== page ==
Health and Family Services Cabinet
Governor Proclaims November Adoption Awareness Month; Almost 800 children await adoptive homes
FRANKFORT, Ky. (Nov. 6, 2009) – Governor Steve Beshear has proclaimed November Adoption Awareness Month in Kentucky and is reminding Kentuckians to consider opening their hearts and home to the state’s almost 800 waiting children.
Gov. Beshear said every child deserves a family.
“Adoptive families provide support, nurturing and permanency to these waiting children who need safe, caring and stable homes,” said Gov. Beshear. “We are grateful for these adoptive families who selflessly share their lives and homes with Kentucky children in need.”
The Kentucky Cabinet for Health and Family Services’ (CHFS) Department for Community Based Services (DCBS) is responsible for the state’s child protection efforts, including foster care and adoption.
CHFS Secretary Janie Miller said the state’s success in the area of adoption requires strong effective partnerships between adoptive parents, the state and local communities.
“Many children in Kentucky have been placed in safe, loving homes through the adoption process,” she said. “We could not achieve permanency if not for the collaborations among state agencies, our community stakeholders and the many loving families of the Commonwealth.”
More than 85 percent of all state adoptions are by families who first serve as foster parents, said Mike Grimes, manager of DCBS’ adoption services branch. Through their 10-week training, families are simultaneously certified to foster and adopt.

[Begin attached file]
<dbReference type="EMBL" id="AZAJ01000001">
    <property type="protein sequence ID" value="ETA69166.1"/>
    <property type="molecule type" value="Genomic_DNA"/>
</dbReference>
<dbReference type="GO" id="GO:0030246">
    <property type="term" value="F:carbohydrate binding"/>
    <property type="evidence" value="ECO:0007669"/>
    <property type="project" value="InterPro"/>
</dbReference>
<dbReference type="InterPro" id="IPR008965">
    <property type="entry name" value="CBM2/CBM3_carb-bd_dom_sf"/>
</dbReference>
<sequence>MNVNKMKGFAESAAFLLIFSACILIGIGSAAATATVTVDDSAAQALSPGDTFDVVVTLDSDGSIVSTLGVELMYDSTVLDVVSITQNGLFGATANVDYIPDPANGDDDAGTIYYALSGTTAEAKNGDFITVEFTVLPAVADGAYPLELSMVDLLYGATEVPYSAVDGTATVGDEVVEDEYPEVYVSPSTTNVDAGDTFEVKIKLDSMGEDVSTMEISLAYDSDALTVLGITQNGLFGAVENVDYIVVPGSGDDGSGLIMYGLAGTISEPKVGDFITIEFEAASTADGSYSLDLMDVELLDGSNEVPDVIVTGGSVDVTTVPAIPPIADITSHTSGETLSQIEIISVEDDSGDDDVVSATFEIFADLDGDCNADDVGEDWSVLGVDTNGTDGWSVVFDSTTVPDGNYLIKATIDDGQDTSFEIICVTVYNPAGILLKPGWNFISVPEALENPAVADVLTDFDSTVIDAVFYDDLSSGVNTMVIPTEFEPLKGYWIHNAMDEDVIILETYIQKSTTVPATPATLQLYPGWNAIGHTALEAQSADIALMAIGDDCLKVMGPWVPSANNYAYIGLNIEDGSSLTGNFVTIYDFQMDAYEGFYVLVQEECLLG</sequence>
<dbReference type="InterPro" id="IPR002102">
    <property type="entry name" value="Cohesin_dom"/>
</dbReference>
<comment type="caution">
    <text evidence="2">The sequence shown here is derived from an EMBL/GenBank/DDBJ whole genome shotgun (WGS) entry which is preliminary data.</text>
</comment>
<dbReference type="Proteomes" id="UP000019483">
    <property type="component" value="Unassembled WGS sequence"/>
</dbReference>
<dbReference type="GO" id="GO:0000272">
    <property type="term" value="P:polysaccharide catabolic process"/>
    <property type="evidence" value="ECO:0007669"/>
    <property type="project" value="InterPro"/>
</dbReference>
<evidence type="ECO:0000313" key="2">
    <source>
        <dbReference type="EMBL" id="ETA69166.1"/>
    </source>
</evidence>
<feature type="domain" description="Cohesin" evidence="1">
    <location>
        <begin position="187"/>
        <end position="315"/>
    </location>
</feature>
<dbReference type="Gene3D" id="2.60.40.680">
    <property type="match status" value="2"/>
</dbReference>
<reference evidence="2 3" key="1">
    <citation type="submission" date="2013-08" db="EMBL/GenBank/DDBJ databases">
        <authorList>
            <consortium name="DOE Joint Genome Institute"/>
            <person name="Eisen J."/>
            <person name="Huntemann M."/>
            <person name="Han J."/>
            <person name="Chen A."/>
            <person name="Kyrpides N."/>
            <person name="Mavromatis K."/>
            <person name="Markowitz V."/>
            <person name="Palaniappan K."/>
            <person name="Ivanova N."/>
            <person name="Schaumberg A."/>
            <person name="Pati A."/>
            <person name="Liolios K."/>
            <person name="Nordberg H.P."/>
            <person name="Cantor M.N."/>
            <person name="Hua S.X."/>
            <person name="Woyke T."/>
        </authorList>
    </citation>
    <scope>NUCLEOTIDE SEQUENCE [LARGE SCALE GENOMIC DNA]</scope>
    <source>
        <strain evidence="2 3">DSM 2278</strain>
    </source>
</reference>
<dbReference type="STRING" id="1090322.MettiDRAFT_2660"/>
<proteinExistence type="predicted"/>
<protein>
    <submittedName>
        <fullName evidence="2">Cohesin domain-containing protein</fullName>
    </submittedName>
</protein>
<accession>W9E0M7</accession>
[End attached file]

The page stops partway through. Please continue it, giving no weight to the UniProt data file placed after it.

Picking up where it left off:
“Families who decide to adopt do so after much consideration,” Grimes said. “We have high regard for that level of commitment. We want families to know there is always a helping hand or a listening ear available every step of the way through the process.”
The need for adoptive parents grows annually, Grimes said.
Of the more than 6,900 children in state out-of-home care, more than 1,800 children have the goal of adoption. Almost 800 children have had their parental rights terminated, which means they have no identified family available to care for them and are awaiting adoption.
Families who are interested in adoption are encouraged to let caseworkers know about the kinds of special needs they can be prepared to handle and if they are interested in caring for one or more than one child. Grimes said it can sometimes be challenging to find a permanent home for sibling groups or children with special needs.
For more information about adoption and foster care, call the Special Needs Adoption Program (SNAP) at (800) 928-4303. Log on to the SNAP home page at http://chfs.ky.gov/snap.
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